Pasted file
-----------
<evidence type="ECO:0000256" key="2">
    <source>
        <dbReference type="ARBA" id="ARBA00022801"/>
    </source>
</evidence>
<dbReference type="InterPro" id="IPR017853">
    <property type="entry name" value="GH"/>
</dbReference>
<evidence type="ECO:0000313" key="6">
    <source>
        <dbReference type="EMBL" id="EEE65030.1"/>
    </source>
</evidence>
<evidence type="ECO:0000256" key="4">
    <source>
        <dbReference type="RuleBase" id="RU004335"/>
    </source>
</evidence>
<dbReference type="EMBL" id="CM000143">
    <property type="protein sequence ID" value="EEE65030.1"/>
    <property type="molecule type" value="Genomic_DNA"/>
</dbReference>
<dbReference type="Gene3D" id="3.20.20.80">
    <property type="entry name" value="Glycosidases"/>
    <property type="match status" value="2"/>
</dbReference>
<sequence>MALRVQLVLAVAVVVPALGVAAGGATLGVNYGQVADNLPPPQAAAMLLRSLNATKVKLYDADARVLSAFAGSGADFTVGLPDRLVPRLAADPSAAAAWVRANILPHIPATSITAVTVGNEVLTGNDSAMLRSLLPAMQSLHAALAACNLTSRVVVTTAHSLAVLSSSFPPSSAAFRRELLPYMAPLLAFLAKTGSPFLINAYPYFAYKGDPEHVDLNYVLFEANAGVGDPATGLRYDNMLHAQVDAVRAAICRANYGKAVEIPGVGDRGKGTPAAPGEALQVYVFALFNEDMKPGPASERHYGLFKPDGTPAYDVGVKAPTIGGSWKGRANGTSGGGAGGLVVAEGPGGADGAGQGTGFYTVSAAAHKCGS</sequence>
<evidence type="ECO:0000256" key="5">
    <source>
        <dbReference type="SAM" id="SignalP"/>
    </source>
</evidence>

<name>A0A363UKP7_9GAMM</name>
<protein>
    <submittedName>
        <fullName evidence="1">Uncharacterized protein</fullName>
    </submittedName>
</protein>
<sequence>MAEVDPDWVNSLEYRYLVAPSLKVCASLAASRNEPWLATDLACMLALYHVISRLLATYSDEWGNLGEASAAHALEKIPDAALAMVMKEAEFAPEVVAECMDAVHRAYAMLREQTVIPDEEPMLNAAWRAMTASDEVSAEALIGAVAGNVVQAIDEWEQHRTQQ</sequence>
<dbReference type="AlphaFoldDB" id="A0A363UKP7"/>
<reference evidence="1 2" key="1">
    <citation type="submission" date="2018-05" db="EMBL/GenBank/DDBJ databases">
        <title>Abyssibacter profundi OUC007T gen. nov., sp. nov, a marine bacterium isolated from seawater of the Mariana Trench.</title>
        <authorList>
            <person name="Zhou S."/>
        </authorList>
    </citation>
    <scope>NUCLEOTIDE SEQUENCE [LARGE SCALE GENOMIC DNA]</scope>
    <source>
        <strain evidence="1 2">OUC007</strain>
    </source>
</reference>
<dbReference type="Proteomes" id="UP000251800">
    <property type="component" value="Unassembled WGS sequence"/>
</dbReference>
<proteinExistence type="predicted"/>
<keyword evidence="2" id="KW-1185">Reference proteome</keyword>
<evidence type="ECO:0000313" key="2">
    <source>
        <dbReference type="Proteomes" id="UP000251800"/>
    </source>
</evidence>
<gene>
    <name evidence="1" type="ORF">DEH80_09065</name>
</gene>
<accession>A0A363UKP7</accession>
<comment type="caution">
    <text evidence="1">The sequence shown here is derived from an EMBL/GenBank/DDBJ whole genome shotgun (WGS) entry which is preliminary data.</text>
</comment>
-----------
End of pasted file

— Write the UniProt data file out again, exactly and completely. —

<evidence type="ECO:0000256" key="2">
    <source>
        <dbReference type="ARBA" id="ARBA00022801"/>
    </source>
</evidence>
<dbReference type="InterPro" id="IPR017853">
    <property type="entry name" value="GH"/>
</dbReference>
<evidence type="ECO:0000313" key="6">
    <source>
        <dbReference type="EMBL" id="EEE65030.1"/>
    </source>
</evidence>
<evidence type="ECO:0000256" key="4">
    <source>
        <dbReference type="RuleBase" id="RU004335"/>
    </source>
</evidence>
<dbReference type="EMBL" id="CM000143">
    <property type="protein sequence ID" value="EEE65030.1"/>
    <property type="molecule type" value="Genomic_DNA"/>
</dbReference>
<dbReference type="Gene3D" id="3.20.20.80">
    <property type="entry name" value="Glycosidases"/>
    <property type="match status" value="2"/>
</dbReference>
<sequence>MALRVQLVLAVAVVVPALGVAAGGATLGVNYGQVADNLPPPQAAAMLLRSLNATKVKLYDADARVLSAFAGSGADFTVGLPDRLVPRLAADPSAAAAWVRANILPHIPATSITAVTVGNEVLTGNDSAMLRSLLPAMQSLHAALAACNLTSRVVVTTAHSLAVLSSSFPPSSAAFRRELLPYMAPLLAFLAKTGSPFLINAYPYFAYKGDPEHVDLNYVLFEANAGVGDPATGLRYDNMLHAQVDAVRAAICRANYGKAVEIPGVGDRGKGTPAAPGEALQVYVFALFNEDMKPGPASERHYGLFKPDGTPAYDVGVKAPTIGGSWKGRANGTSGGGAGGLVVAEGPGGADGAGQGTGFYTVSAAAHKCGS</sequence>
<evidence type="ECO:0000256" key="5">
    <source>
        <dbReference type="SAM" id="SignalP"/>
    </source>
</evidence>

<name>A0A363UKP7_9GAMM</name>
<protein>
    <submittedName>
        <fullName evidence="1">Uncharacterized protein</fullName>
    </submittedName>
</protein>
<sequence>MAEVDPDWVNSLEYRYLVAPSLKVCASLAASRNEPWLATDLACMLALYHVISRLLATYSDEWGNLGEASAAHALEKIPDAALAMVMKEAEFAPEVVAECMDAVHRAYAMLREQTVIPDEEPMLNAAWRAMTASDEVSAEALIGAVAGNVVQAIDEWEQHRTQQ</sequence>
<dbReference type="AlphaFoldDB" id="A0A363UKP7"/>
<reference evidence="1 2" key="1">
    <citation type="submission" date="2018-05" db="EMBL/GenBank/DDBJ databases">
        <title>Abyssibacter profundi OUC007T gen. nov., sp. nov, a marine bacterium isolated from seawater of the Mariana Trench.</title>
        <authorList>
            <person name="Zhou S."/>
        </authorList>
    </citation>
    <scope>NUCLEOTIDE SEQUENCE [LARGE SCALE GENOMIC DNA]</scope>
    <source>
        <strain evidence="1 2">OUC007</strain>
    </source>
</reference>
<dbReference type="Proteomes" id="UP000251800">
    <property type="component" value="Unassembled WGS sequence"/>
</dbReference>
<proteinExistence type="predicted"/>
<keyword evidence="2" id="KW-1185">Reference proteome</keyword>
<evidence type="ECO:0000313" key="2">
    <source>
        <dbReference type="Proteomes" id="UP000251800"/>
    </source>
</evidence>
<gene>
    <name evidence="1" type="ORF">DEH80_09065</name>
</gene>
<accession>A0A363UKP7</accession>
<comment type="caution">
    <text evidence="1">The sequence shown here is derived from an EMBL/GenBank/DDBJ whole genome shotgun (WGS) entry which is preliminary data.</text>
</comment>